To determine the role of PHCD combined with Art in GA, we analyzed the anesthesia induction time, pain disappearance time, and recovery time of patients in both groups, and the results are shown in Table 2. In the research group, the time of anesthesia induction, pain disappearance, and recovery was min, min, and min, respectively, while the data in the control group was min, min, and min, respectively. The statistical comparison revealed no significant difference in anesthesia induction time, pain disappearance time, and recovery time between the two groups ().
3.2. Effects of Preoperative PHCD Combined with Postoperative Antagonist Atr on Postoperative ARs
To determine the safety of PHCH combined with Atr during GA, we counted and compared the ARs between the research group () and the control group (), with the results presented in Table 3. The number of patients with blurred vision, pain, nausea, and vomiting in the research group was 25, 82, 26, and 7, respectively, while in the control group, there were 84 cases of pain, 31 cases of nausea, and 15 cases of vomiting, without blurred vision. The above data revealed a significantly higher incidence of blurred vision in the research group compared with the control group () and no statistical difference in other adverse events between the two groups (), which indicated that preoperative PHCD combined with postoperative Atr resulted in postoperative blurred vision and diplopia in patients.
3.3. Effects of Preoperative PHCD Combined with Postoperative Antagonist Atr on Hemodynamics of Patients
To further determine the safety of PHCH combined with Atr in vital signs during GA, we statistically analyzed the hemodynamics of the two groups after recovery from anesthesia, and the results are shown in Table 4. The HR, MAP, and SpO2 in the research group were beats/min, mmHg, and %, respectively, while in the control group, they were beats/min, mmHg, and %, respectively. After statistical analysis, we found no statistical difference in the above hemodynamic indexes between the two groups after recovery from anesthesia ().
Administration strategies during induction of GA should be cautious. In this study, we retrospectively analyzed 473 patients with surgical treatment under GA and compared the effects of different administration strategies implemented in the research group and the control group on ARs. The results showed that compared with preoperative and postoperative use of Atr, PHCD combined with Atr has no significant difference in anesthesia-related indicators and hemodynamics but may cause blurred vision and diplopia.
As just mentioned, our results indicate that preoperative HPCD and postoperative Atr seem to cause blurred vision and diplopia in patients. Since both HPCD and Atr are anticholinergic agents [10, 11], we speculated that the occurrence of blurred vision and diplopia might be related to the action intensity and half-life of the two. PHCD is more selective than Atr and has strong and longer-lasting effects with a half-life of about 10.34 h versus 3 h-4 h of Atr. According to our results, postoperative combined with postoperative Atr may be insufficient to induce intraocular pressure due to the dose and duration of action, while PHCD combined with Atr may block the effect of acetylcholine on sphincter iridis to a greater extent, thereby increasing intraocular pressure and causing blurred vision . Besides, the comparison of postoperative hemodynamic parameters (HR, MAP, and SpO2) showed no significant difference between the two groups, suggesting the combination of PHCD and Atr did not affect the safety of GA. In other words, PHCD combined with Atr may be feasible during induction of GA. Therefore, preoperative and postoperative medication should be carefully selected in the induction period of GA. For patients requiring preoperative use of Atr, preoperative Atr should be avoided, while for those who have been administered PHCD preoperatively, Atr should not be used postoperatively.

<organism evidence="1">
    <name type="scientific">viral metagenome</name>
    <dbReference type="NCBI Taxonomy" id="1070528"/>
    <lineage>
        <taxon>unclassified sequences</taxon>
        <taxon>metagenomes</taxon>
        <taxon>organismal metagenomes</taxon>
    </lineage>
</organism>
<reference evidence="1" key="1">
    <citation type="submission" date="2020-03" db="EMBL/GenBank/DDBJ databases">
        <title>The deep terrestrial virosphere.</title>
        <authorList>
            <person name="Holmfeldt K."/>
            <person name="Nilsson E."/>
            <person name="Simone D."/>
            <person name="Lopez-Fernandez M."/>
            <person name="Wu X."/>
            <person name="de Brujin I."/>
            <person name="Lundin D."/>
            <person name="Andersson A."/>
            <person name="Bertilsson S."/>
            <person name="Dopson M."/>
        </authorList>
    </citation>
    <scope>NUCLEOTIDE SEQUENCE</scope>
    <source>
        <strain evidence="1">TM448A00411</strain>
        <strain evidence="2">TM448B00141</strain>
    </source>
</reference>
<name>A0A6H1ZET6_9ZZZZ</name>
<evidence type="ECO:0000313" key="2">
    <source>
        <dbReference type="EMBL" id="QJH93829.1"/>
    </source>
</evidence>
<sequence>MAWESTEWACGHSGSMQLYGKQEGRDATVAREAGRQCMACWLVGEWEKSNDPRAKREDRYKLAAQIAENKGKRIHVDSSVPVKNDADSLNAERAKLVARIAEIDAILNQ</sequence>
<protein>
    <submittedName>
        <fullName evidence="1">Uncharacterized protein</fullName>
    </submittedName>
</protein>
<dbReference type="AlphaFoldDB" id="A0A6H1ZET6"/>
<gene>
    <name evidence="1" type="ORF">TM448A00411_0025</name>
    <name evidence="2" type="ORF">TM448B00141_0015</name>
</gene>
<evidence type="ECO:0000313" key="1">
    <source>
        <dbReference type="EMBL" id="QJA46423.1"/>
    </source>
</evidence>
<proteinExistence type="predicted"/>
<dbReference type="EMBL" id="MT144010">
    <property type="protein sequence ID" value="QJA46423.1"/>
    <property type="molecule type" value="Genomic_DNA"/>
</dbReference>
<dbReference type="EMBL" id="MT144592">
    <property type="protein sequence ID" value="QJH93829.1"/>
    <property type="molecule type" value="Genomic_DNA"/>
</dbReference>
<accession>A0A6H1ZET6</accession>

However, our findings may be limited by the sample size. In the follow-up investigation, we will expand the sample size and establish a validation set to verify the conclusions obtained in the present study.
To sum up, preoperative PHCD combined with postoperative Atr may cause postoperative blurred vision and increase the risk of diplopia. Considering the possible after-effects of blurred vision and diplopia, we suggest that the combined use of PHCD and Atr should be avoided in clinical practice, or Atr rather than PHCD should be used before surgery, so as to reduce the occurrence of blurred vision, diplopia, and other ARs.
The labeled dataset used to support the findings of this study is available from the corresponding author upon request.
Conflicts of Interest
The authors declare no competing interests.